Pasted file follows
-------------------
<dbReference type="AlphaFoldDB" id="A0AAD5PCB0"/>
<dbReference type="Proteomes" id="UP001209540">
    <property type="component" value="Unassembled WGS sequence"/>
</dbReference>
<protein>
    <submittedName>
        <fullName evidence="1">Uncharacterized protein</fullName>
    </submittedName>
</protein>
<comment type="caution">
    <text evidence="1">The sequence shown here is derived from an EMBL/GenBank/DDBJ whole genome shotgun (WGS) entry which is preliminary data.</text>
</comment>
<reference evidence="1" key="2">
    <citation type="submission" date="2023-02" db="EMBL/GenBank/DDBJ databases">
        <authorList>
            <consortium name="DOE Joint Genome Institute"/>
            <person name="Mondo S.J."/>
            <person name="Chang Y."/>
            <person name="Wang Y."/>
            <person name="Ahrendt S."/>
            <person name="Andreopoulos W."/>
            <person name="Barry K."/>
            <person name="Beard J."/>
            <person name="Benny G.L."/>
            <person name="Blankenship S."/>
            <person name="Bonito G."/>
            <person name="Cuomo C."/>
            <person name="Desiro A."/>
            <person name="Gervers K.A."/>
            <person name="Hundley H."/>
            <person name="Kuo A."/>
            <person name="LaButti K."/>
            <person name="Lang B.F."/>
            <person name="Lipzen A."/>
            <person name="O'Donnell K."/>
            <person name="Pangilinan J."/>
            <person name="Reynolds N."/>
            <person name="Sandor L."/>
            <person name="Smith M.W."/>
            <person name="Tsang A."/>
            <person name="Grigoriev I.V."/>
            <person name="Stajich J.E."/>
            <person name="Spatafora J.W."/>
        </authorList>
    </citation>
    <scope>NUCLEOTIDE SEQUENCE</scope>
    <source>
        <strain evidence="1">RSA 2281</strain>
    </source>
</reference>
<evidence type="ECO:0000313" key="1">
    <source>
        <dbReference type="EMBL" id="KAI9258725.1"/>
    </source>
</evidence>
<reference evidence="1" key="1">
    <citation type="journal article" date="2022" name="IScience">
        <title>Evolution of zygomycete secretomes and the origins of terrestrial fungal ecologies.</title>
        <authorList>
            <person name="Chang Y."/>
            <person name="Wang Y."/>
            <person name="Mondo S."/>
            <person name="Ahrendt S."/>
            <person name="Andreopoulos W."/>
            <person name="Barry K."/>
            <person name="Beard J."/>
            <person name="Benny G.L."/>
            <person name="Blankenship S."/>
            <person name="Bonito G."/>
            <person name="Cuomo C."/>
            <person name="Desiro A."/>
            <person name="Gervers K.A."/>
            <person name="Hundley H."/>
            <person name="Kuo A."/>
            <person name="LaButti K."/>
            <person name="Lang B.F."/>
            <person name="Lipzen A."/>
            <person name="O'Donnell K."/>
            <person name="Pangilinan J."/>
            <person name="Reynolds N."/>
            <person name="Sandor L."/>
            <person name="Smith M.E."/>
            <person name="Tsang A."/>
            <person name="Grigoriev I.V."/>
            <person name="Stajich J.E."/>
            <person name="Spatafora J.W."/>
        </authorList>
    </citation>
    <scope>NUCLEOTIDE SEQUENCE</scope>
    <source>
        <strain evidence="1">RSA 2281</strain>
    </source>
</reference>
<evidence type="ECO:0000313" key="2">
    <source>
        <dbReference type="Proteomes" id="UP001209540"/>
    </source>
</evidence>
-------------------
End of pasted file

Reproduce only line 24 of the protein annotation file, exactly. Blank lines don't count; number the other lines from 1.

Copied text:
            <person name="Benny G.L."/>